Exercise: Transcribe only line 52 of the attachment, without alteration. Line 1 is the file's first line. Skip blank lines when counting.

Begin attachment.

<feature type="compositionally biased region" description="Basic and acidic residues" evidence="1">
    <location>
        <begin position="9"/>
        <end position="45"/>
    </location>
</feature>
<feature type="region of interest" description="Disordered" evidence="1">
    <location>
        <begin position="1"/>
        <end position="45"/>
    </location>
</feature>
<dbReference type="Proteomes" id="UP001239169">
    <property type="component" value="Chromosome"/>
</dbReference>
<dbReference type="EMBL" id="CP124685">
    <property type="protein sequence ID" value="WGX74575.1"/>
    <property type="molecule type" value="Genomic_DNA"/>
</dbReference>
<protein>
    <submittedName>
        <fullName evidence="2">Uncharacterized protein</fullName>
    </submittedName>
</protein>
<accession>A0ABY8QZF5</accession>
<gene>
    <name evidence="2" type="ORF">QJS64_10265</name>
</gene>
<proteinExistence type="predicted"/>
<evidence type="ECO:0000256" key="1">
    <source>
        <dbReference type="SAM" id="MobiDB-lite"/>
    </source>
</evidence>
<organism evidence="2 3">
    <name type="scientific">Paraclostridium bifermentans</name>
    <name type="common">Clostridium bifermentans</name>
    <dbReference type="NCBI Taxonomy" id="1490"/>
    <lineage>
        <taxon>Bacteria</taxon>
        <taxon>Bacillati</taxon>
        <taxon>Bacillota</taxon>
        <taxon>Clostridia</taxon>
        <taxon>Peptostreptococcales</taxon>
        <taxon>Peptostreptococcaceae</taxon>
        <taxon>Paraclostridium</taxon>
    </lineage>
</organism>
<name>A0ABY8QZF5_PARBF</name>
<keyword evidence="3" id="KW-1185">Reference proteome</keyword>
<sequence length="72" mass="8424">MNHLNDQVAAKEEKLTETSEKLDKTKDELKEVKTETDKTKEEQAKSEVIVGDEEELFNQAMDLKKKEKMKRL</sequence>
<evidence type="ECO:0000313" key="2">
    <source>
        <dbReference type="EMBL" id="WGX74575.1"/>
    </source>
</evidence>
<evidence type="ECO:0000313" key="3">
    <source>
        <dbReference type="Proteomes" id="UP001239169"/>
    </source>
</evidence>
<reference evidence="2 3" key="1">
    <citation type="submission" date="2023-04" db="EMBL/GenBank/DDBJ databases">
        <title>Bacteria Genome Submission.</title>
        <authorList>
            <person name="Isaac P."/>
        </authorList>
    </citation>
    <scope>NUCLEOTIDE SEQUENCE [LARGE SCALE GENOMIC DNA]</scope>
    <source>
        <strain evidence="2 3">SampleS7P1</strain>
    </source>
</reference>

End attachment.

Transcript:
<evidence type="ECO:0000313" key="2">